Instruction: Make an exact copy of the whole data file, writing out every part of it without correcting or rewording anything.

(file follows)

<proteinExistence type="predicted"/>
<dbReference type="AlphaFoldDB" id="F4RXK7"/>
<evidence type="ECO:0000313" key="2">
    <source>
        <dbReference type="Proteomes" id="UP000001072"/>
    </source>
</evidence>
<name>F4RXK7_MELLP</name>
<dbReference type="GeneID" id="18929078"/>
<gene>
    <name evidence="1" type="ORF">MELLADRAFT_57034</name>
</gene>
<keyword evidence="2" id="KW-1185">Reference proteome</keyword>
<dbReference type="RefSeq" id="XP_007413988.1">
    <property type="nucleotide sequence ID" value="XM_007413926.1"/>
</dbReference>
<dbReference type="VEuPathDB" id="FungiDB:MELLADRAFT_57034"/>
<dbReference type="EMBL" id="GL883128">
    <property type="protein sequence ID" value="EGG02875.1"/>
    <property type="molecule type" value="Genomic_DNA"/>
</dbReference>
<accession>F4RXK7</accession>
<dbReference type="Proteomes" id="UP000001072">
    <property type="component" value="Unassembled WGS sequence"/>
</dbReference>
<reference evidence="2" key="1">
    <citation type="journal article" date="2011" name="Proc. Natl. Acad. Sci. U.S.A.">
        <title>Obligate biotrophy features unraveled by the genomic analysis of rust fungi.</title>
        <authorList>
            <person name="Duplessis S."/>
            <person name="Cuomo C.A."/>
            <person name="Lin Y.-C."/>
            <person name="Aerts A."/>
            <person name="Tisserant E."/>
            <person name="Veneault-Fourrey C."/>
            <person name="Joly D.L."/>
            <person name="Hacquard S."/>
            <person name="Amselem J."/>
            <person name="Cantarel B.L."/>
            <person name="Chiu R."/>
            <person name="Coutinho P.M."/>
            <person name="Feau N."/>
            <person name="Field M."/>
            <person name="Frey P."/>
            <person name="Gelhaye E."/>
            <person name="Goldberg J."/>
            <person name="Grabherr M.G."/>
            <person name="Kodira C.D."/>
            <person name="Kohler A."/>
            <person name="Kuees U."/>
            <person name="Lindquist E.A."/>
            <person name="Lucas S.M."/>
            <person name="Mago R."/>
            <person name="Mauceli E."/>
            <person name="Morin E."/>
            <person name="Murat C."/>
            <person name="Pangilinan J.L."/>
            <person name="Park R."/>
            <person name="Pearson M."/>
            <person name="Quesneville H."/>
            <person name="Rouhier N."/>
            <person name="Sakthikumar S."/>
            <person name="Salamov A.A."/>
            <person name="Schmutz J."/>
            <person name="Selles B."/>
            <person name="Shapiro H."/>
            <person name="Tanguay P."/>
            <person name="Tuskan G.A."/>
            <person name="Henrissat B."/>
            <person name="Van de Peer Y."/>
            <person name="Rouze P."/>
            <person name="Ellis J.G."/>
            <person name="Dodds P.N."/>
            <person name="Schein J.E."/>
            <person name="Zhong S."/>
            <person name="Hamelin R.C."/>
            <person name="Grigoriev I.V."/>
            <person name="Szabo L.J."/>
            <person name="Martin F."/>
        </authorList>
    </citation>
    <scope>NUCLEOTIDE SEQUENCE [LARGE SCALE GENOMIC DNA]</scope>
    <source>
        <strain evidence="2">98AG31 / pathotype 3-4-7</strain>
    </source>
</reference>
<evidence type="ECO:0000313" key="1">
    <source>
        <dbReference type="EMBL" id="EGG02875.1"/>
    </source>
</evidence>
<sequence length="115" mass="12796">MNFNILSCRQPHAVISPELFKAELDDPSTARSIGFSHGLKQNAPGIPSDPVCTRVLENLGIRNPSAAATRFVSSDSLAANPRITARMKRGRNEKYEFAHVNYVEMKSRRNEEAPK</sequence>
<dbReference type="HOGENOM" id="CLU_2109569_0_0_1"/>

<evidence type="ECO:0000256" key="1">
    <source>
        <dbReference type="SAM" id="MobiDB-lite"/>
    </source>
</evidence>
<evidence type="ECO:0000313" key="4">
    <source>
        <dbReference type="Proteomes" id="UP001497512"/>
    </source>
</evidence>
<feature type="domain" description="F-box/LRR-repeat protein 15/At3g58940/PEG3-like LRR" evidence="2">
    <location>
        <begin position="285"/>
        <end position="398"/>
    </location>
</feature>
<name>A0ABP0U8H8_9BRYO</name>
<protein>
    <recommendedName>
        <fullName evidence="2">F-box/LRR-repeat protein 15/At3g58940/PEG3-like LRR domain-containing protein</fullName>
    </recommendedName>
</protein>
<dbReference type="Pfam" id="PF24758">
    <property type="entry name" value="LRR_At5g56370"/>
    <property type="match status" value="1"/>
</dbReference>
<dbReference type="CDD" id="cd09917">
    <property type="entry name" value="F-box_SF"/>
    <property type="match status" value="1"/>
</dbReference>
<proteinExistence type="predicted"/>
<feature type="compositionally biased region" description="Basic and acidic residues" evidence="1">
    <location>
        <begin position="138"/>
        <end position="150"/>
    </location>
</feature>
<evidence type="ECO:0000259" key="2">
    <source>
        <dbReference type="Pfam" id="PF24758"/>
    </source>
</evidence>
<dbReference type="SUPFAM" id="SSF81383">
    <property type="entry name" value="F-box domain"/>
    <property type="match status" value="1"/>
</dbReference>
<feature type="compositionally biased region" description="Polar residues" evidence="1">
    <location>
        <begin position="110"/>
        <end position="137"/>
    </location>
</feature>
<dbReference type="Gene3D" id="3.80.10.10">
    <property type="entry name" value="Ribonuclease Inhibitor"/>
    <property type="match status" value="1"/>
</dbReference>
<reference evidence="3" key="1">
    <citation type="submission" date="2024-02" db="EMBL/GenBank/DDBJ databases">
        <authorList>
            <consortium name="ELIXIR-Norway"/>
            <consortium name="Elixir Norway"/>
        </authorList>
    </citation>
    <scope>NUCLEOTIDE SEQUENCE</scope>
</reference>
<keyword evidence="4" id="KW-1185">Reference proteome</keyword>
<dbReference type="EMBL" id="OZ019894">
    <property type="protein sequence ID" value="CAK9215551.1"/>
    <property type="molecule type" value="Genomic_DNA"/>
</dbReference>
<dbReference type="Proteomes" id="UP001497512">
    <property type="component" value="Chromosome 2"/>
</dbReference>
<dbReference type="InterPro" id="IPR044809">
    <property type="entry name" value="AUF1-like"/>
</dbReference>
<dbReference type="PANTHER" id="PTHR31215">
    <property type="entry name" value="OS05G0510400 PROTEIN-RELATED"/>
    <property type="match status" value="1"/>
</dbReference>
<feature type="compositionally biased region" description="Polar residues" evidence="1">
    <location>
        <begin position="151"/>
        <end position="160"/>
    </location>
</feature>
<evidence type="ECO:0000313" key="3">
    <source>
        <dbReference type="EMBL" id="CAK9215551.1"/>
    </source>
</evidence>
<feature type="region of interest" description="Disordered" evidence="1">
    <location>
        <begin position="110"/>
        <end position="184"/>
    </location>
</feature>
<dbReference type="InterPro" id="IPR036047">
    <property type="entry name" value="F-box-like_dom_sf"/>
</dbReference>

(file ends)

<proteinExistence type="predicted"/>
<dbReference type="AlphaFoldDB" id="F4RXK7"/>
<evidence type="ECO:0000313" key="2">
    <source>
        <dbReference type="Proteomes" id="UP000001072"/>
    </source>
</evidence>
<name>F4RXK7_MELLP</name>
<dbReference type="GeneID" id="18929078"/>
<gene>
    <name evidence="1" type="ORF">MELLADRAFT_57034</name>
</gene>
<keyword evidence="2" id="KW-1185">Reference proteome</keyword>
<dbReference type="RefSeq" id="XP_007413988.1">
    <property type="nucleotide sequence ID" value="XM_007413926.1"/>
</dbReference>
<dbReference type="VEuPathDB" id="FungiDB:MELLADRAFT_57034"/>
<dbReference type="EMBL" id="GL883128">
    <property type="protein sequence ID" value="EGG02875.1"/>
    <property type="molecule type" value="Genomic_DNA"/>
</dbReference>
<accession>F4RXK7</accession>
<dbReference type="Proteomes" id="UP000001072">
    <property type="component" value="Unassembled WGS sequence"/>
</dbReference>
<reference evidence="2" key="1">
    <citation type="journal article" date="2011" name="Proc. Natl. Acad. Sci. U.S.A.">
        <title>Obligate biotrophy features unraveled by the genomic analysis of rust fungi.</title>
        <authorList>
            <person name="Duplessis S."/>
            <person name="Cuomo C.A."/>
            <person name="Lin Y.-C."/>
            <person name="Aerts A."/>
            <person name="Tisserant E."/>
            <person name="Veneault-Fourrey C."/>
            <person name="Joly D.L."/>
            <person name="Hacquard S."/>
            <person name="Amselem J."/>
            <person name="Cantarel B.L."/>
            <person name="Chiu R."/>
            <person name="Coutinho P.M."/>
            <person name="Feau N."/>
            <person name="Field M."/>
            <person name="Frey P."/>
            <person name="Gelhaye E."/>
            <person name="Goldberg J."/>
            <person name="Grabherr M.G."/>
            <person name="Kodira C.D."/>
            <person name="Kohler A."/>
            <person name="Kuees U."/>
            <person name="Lindquist E.A."/>
            <person name="Lucas S.M."/>
            <person name="Mago R."/>
            <person name="Mauceli E."/>
            <person name="Morin E."/>
            <person name="Murat C."/>
            <person name="Pangilinan J.L."/>
            <person name="Park R."/>
            <person name="Pearson M."/>
            <person name="Quesneville H."/>
            <person name="Rouhier N."/>
            <person name="Sakthikumar S."/>
            <person name="Salamov A.A."/>
            <person name="Schmutz J."/>
            <person name="Selles B."/>
            <person name="Shapiro H."/>
            <person name="Tanguay P."/>
            <person name="Tuskan G.A."/>
            <person name="Henrissat B."/>
            <person name="Van de Peer Y."/>
            <person name="Rouze P."/>
            <person name="Ellis J.G."/>
            <person name="Dodds P.N."/>
            <person name="Schein J.E."/>
            <person name="Zhong S."/>
            <person name="Hamelin R.C."/>
            <person name="Grigoriev I.V."/>
            <person name="Szabo L.J."/>
            <person name="Martin F."/>
        </authorList>
    </citation>
    <scope>NUCLEOTIDE SEQUENCE [LARGE SCALE GENOMIC DNA]</scope>
    <source>
        <strain evidence="2">98AG31 / pathotype 3-4-7</strain>
    </source>
</reference>
<evidence type="ECO:0000313" key="1">
    <source>
        <dbReference type="EMBL" id="EGG02875.1"/>
    </source>
</evidence>
<sequence length="115" mass="12796">MNFNILSCRQPHAVISPELFKAELDDPSTARSIGFSHGLKQNAPGIPSDPVCTRVLENLGIRNPSAAATRFVSSDSLAANPRITARMKRGRNEKYEFAHVNYVEMKSRRNEEAPK</sequence>
<dbReference type="HOGENOM" id="CLU_2109569_0_0_1"/>

<evidence type="ECO:0000256" key="1">
    <source>
        <dbReference type="SAM" id="MobiDB-lite"/>
    </source>
</evidence>
<evidence type="ECO:0000313" key="4">
    <source>
        <dbReference type="Proteomes" id="UP001497512"/>
    </source>
</evidence>
<feature type="domain" description="F-box/LRR-repeat protein 15/At3g58940/PEG3-like LRR" evidence="2">
    <location>
        <begin position="285"/>
        <end position="398"/>
    </location>
</feature>
<name>A0ABP0U8H8_9BRYO</name>
<protein>
    <recommendedName>
        <fullName evidence="2">F-box/LRR-repeat protein 15/At3g58940/PEG3-like LRR domain-containing protein</fullName>
    </recommendedName>
</protein>
<dbReference type="Pfam" id="PF24758">
    <property type="entry name" value="LRR_At5g56370"/>
    <property type="match status" value="1"/>
</dbReference>
<dbReference type="CDD" id="cd09917">
    <property type="entry name" value="F-box_SF"/>
    <property type="match status" value="1"/>
</dbReference>
<proteinExistence type="predicted"/>
<feature type="compositionally biased region" description="Basic and acidic residues" evidence="1">
    <location>
        <begin position="138"/>
        <end position="150"/>
    </location>
</feature>
<evidence type="ECO:0000259" key="2">
    <source>
        <dbReference type="Pfam" id="PF24758"/>
    </source>
</evidence>
<dbReference type="SUPFAM" id="SSF81383">
    <property type="entry name" value="F-box domain"/>
    <property type="match status" value="1"/>
</dbReference>
<feature type="compositionally biased region" description="Polar residues" evidence="1">
    <location>
        <begin position="110"/>
        <end position="137"/>
    </location>
</feature>
<dbReference type="Gene3D" id="3.80.10.10">
    <property type="entry name" value="Ribonuclease Inhibitor"/>
    <property type="match status" value="1"/>
</dbReference>
<reference evidence="3" key="1">
    <citation type="submission" date="2024-02" db="EMBL/GenBank/DDBJ databases">
        <authorList>
            <consortium name="ELIXIR-Norway"/>
            <consortium name="Elixir Norway"/>
        </authorList>
    </citation>
    <scope>NUCLEOTIDE SEQUENCE</scope>
</reference>
<keyword evidence="4" id="KW-1185">Reference proteome</keyword>
<dbReference type="EMBL" id="OZ019894">
    <property type="protein sequence ID" value="CAK9215551.1"/>
    <property type="molecule type" value="Genomic_DNA"/>
</dbReference>
<dbReference type="Proteomes" id="UP001497512">
    <property type="component" value="Chromosome 2"/>
</dbReference>
<dbReference type="InterPro" id="IPR044809">
    <property type="entry name" value="AUF1-like"/>
</dbReference>
<dbReference type="PANTHER" id="PTHR31215">
    <property type="entry name" value="OS05G0510400 PROTEIN-RELATED"/>
    <property type="match status" value="1"/>
</dbReference>
<feature type="compositionally biased region" description="Polar residues" evidence="1">
    <location>
        <begin position="151"/>
        <end position="160"/>
    </location>
</feature>
<evidence type="ECO:0000313" key="3">
    <source>
        <dbReference type="EMBL" id="CAK9215551.1"/>
    </source>
</evidence>
<feature type="region of interest" description="Disordered" evidence="1">
    <location>
        <begin position="110"/>
        <end position="184"/>
    </location>
</feature>
<dbReference type="InterPro" id="IPR036047">
    <property type="entry name" value="F-box-like_dom_sf"/>
</dbReference>